Not content to take the long weekend off, Penny Dreadful capitalizes on the Memorial Day weekend to tell us an origin story.
Let’s bitch it out…
Last week’s episode ended on a cliffhanger, or as close to a cliffhanger as a show that routinely features shocking moments as part of its standard operating procedure can offer: Dr. Frankenstein’s (Harry Treadaway) first-born Creature (Rory Kinnear) killed Proteus while announcing his return to his father. ‘Resurrection’ is basically the story of the Creature’s life, told mostly in flashbacks that offer us the origin of both Frankenstein’s obsession with reanimation (dead mom syndrome, naturally), as well as insight on why the Creature hates his father so much.
As far as tales go, it’s not exceedingly original. Anyone who has read (or even heard) of the Frankenstein/Creature mythos will glean a lot of the details before they’re made explicit. In fact ‘Resurrection’ might have been a bit of a bore – a gorgeous bore – were it not for Rory Kinnear’s commanding presence as the Creature. His appearance essentially drops every other actor down to secondary status, and in some cases, off the playbill completely (Reeve Carney’s Dorian Gray, introduced last week to much sexytimes fanfare, doesn’t even appear, while Billie Piper’s Brona shows up for some mandatory cable T&A and a bit of coughing). Thankfully Kinnear is more than capable of cutting an imposing figure: his eloquent delivery is melodic and theatrical, his presence forceful and his desire for a mate just enough to make him empathetic.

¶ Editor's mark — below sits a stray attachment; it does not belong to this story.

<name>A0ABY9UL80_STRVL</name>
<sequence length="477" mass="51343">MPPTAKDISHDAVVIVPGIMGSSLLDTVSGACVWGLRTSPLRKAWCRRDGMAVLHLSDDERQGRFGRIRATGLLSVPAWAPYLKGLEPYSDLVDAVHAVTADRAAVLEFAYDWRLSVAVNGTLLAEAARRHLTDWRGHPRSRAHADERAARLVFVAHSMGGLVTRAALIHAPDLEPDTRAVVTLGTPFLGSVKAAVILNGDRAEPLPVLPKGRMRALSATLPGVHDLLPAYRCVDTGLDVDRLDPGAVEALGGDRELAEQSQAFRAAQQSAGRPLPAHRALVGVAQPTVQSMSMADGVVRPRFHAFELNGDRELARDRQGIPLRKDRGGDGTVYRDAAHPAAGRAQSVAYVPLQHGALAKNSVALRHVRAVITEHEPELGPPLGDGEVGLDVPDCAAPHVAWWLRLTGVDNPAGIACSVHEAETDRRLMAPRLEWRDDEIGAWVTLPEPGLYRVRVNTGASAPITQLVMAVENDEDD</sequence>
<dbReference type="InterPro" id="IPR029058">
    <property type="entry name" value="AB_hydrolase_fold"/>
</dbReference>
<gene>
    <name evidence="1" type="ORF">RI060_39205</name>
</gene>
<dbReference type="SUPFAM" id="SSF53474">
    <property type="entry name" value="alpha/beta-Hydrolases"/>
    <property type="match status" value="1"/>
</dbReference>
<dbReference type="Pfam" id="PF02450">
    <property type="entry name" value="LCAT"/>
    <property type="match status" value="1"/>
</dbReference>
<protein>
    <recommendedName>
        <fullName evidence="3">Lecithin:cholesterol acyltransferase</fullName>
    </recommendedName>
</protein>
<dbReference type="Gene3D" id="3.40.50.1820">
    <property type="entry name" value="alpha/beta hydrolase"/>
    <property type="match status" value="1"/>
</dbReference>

With so much prominence dedicated to introducing a new character, most everyone else is given a short shrift. That doesn’t mean that nothing else happens, though; simply that it doesn’t get quite as much attention as it probably needed. Ethan (Josh Harnett) returns to work with Vanessa (Eva Green) and Sir Malcolm (Timothy Dalton) to help cover the costs of Brona’s consumption medicine and a brief spiritualist encounter with Mina (Olivia Llewellyn) leads the group to the London Zoo. This rationale for this sequence isn’t particularly well constructed as it’s uncertain what they’re looking for, or how Sir Malcolm plans to use Vanessa as bait.
The time at the zoo does produce two significant moments. The first is another hint that Ethan is a werewolf. His close encounter with the alpha of a poorly done CGI pack of wolves is a pretty tell tale hint, though one hopes there’s more to this than meets the eye (because it feels rather obvious). The other is the introduction of the villain’s* manservant – a Rensfield-like (or is it “light”?) teen named Fenton. The resolution of an episode that peddles an extended cautionary tale about playing God is, amusingly, a pact by the group that they will do whatever they need to in order to thwart the forthcoming evil, including torturing and experimenting on the prisoner in the basement. Th is makes for an interesting contrast in an episode that introduces a “horrific” monster who yearns only for love. This may not have been the strongest episode of the series, but Penny Dreadful is proving to be anything but a “simple” horror series.
* Let’s just admit it’s Dracula now and get it over with, shall we?
- Creature (when Frankenstein encourages him to threaten him with life, not death): “You have not known horror, until I show it to you.”
- Malcolm (after Ethan protests experimenting on Fenton): “No one in this room is kind. That’s why you’re here.”
- Vanessa (when Ethan talks of Brona’s consumption): “Who doesn’t love a lost cause?”
Your turn: what do you make of the Creature? Did you miss Dorian? Did you enjoy the zoo sequence more than me? What does the main monster want with Vanessa? And would you have sex with a prostitute who has consumption? Sound off below.
Penny Dreadful airs Sundays at 10pm EST on Showtime